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Friday, February 08, 2008

On the OA archive of Va. Tech shooting documents

With Archive, Virginia Tech Librarians Document Aftermath of Tragic Shootings, Library Journal Academic Newswire, February 7, 2008.
Virginia Tech librarians are working to archive artifacts documenting the outpouring of grief and support in the aftermath of the tragic April, 16, 2007, shootings that left 32 people on campus dead. Working with consultants from the Library of Congress, librarians and university staff have collected over 87,000 items expressing condolence, including 33,000 paper cranes received in one lot, said Tamara Kennelly, a university archivist and librarian who is leading the project. ...

Amid grief and raw emotion, librarians began working to establish the archive within days of the shootings. A team of consultants from LC came to campus, Kennelly noted, and librarians and staff began to coordinate the preservation of artifacts, both analog and digital, of the various efforts made to cope with the shocking events. "We wanted to ensure that all of us were working together," Kennelly explained, citing the university's Center for Digital Discourse and Cultures' April 16 Archive and the "DLVT416: A Digital Library Test Bed for Research Related to 4/16/2007 at Virginia Tech" as just "two of the efforts concerned with the long-term preservation of the materials."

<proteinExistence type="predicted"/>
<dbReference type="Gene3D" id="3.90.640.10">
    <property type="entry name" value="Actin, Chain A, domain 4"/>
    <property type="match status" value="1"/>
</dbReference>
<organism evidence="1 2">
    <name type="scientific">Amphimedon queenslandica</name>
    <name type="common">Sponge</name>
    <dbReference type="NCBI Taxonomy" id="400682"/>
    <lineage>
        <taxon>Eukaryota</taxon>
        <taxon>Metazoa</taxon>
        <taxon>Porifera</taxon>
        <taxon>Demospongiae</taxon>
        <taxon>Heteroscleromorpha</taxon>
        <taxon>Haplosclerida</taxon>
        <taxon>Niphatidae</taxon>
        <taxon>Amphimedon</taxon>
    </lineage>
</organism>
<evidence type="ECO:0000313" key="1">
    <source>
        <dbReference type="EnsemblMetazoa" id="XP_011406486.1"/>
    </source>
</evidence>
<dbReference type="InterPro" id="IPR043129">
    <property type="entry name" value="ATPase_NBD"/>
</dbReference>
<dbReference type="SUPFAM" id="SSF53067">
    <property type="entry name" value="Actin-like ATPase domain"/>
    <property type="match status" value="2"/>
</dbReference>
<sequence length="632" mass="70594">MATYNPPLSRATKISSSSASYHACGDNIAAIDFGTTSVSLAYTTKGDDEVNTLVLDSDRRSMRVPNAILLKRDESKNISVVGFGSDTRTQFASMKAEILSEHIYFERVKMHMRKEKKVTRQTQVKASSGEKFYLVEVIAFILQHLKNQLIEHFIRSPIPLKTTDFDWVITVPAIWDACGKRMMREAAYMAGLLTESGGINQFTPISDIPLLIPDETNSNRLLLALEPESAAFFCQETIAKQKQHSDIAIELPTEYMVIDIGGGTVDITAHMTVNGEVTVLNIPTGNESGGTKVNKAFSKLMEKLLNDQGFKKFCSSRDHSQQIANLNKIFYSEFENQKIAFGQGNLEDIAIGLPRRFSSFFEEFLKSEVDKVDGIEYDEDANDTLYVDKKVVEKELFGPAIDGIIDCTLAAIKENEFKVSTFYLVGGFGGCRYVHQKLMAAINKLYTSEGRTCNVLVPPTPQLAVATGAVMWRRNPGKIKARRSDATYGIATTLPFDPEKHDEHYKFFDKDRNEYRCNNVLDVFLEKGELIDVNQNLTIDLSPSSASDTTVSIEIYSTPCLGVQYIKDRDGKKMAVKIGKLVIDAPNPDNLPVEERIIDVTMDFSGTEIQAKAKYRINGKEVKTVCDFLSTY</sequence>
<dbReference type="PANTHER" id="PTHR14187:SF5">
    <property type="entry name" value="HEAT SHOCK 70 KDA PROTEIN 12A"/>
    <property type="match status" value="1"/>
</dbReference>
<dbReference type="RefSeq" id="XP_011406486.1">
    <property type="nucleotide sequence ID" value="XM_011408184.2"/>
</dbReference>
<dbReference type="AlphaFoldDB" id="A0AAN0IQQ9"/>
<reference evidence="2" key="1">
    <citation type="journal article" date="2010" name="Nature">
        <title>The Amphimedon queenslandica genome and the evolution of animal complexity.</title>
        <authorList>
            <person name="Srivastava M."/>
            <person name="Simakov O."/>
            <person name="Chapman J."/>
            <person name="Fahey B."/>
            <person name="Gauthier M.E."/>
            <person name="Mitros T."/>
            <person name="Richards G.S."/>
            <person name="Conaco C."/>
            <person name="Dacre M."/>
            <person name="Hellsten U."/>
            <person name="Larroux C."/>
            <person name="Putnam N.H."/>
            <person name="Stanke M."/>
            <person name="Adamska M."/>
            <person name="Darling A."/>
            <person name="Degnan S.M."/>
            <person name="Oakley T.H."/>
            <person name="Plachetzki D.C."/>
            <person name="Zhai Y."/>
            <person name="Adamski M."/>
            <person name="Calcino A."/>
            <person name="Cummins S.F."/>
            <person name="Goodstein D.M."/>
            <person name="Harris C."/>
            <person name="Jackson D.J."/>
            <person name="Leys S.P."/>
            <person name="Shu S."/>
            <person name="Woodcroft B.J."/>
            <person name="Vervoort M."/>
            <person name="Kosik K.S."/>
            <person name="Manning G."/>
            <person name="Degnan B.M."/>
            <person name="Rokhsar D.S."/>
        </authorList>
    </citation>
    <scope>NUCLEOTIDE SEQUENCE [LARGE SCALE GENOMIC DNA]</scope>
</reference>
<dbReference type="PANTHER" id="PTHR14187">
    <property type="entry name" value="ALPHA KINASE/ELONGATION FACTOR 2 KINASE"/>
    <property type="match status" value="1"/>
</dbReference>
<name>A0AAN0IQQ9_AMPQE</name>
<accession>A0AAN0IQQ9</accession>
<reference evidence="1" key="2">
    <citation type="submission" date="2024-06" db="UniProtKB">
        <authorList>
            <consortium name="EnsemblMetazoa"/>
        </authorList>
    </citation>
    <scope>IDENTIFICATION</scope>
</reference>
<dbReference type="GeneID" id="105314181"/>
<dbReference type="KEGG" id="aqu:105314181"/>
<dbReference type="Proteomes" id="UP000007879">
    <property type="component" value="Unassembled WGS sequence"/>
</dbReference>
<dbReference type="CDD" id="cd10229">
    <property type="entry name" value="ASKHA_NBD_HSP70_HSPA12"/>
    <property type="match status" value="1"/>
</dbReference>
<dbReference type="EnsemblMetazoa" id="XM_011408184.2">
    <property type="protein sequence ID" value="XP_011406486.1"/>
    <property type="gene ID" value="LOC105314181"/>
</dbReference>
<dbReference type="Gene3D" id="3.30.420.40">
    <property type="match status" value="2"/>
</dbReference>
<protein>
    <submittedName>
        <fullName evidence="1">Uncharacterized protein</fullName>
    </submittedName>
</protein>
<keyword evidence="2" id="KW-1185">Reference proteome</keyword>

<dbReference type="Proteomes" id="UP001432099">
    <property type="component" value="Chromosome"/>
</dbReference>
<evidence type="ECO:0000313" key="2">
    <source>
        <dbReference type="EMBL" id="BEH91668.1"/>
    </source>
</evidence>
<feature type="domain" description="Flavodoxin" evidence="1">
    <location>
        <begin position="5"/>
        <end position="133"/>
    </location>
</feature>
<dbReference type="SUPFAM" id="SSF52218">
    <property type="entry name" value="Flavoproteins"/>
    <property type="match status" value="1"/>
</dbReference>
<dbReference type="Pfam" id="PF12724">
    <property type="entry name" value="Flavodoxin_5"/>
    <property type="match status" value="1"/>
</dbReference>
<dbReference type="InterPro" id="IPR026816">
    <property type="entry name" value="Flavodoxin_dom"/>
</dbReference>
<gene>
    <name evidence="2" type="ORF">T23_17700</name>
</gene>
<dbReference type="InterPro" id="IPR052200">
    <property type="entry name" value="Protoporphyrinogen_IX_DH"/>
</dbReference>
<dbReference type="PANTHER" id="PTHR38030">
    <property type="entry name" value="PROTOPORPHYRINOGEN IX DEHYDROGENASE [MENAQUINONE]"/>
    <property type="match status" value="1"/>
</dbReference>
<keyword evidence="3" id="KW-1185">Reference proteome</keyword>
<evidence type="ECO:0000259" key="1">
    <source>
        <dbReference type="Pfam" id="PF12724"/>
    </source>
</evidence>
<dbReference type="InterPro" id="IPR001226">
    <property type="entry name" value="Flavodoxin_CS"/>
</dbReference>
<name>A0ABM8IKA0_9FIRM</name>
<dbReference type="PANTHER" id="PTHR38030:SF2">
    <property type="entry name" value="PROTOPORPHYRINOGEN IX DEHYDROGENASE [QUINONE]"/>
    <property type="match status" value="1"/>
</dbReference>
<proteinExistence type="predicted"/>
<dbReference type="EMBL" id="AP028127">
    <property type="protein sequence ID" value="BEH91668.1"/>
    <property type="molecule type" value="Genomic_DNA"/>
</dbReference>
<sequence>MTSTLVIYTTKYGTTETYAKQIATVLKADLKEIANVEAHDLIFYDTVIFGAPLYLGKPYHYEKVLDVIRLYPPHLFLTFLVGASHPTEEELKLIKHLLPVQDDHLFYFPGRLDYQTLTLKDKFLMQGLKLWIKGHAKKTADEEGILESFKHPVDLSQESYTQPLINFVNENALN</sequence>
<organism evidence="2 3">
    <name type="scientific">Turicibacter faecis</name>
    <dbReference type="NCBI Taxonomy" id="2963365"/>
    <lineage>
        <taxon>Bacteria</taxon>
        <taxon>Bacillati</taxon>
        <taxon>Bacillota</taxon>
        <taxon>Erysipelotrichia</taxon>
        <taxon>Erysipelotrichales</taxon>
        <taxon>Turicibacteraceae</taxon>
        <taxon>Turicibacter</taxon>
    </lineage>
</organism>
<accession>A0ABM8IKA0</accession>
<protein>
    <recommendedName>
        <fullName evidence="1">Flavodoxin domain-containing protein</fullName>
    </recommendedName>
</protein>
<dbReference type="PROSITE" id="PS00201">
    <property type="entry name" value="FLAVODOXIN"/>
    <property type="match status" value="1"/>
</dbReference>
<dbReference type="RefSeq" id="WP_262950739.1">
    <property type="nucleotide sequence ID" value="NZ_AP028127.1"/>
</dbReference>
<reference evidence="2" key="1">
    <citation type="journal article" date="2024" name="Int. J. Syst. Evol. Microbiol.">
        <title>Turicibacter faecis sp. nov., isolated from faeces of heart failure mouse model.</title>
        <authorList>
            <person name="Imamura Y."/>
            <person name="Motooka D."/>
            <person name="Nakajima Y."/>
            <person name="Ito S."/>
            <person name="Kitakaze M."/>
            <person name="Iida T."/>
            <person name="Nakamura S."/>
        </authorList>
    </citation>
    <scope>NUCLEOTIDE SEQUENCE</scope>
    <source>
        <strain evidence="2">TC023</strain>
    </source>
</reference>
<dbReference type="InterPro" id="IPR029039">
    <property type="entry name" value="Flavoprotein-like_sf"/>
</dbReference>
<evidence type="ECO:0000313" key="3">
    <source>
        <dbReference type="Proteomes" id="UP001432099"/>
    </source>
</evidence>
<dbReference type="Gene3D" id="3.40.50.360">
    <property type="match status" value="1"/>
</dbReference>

In addition, Virginia Tech librarians consulted with their peers at other universities who developed archives after tragic events including Syracuse University, after Pan Am 103 was destroyed by terrorists over Lockerbie, Scotland, in 1988, and Texas A&M University, where 12 students were killed and 27 injured during the construction of a bonfire.

The archive, officials say, will provide "primary source materials on the grieving and consolation process after a major tragedy." Items selected for the permanent collection will be organized, preserved, and housed in a climate-controlled environment, Kennelly noted. They will also be described in a finding aid that will be made available through the University Libraries' Special Collections website and the Virginia Heritage Project. Once the collection has been processed, the physical collection will be available through the Special Collections Reading Room on the first floor of Newman Library. In addition to the permanent collection, Kennelly said, librarians are also planning a traveling collection. ...
Comment. Peter blogged about the archive upon its launch.